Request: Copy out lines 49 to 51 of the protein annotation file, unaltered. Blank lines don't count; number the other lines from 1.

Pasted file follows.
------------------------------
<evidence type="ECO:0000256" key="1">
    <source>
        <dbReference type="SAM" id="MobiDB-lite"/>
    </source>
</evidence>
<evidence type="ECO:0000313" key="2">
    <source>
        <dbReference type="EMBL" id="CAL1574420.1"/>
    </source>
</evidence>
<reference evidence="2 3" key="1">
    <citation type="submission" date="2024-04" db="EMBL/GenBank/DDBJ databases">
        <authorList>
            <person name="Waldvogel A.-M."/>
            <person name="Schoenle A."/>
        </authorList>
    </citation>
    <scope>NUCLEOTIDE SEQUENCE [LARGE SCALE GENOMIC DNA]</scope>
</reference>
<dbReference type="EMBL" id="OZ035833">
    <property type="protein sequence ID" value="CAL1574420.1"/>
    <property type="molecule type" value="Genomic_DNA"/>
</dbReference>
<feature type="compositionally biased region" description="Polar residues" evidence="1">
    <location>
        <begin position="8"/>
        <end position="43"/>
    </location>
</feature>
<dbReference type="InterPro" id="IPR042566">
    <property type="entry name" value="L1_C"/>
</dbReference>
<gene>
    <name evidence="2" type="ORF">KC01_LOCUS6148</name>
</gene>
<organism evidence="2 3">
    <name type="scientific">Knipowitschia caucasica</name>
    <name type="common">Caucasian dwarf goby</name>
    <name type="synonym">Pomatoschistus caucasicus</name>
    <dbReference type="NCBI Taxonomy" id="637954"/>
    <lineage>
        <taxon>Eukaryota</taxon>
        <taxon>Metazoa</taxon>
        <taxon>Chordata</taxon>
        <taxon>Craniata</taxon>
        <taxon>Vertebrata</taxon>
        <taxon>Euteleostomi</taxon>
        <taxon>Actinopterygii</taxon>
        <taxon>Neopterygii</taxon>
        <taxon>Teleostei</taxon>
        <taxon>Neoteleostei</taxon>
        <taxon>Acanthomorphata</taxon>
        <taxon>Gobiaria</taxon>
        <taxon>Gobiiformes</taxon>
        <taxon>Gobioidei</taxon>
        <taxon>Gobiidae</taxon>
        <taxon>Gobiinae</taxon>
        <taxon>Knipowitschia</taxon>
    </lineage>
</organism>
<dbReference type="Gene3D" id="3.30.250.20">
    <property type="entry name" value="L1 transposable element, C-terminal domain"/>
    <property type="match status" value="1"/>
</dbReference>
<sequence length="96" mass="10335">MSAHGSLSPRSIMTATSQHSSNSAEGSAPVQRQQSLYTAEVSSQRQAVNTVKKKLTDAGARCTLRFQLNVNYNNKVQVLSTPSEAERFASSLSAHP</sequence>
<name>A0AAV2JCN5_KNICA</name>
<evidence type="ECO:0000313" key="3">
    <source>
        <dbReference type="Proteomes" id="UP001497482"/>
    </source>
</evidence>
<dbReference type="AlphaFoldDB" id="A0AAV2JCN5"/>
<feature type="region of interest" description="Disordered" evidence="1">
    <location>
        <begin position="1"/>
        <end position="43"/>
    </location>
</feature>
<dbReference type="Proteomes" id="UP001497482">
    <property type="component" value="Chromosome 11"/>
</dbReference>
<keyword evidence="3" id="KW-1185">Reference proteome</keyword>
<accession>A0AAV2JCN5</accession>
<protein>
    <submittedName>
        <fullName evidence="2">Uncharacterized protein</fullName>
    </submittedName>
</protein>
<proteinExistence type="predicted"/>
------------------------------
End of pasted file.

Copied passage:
        <taxon>Neopterygii</taxon>
        <taxon>Teleostei</taxon>
        <taxon>Neoteleostei</taxon>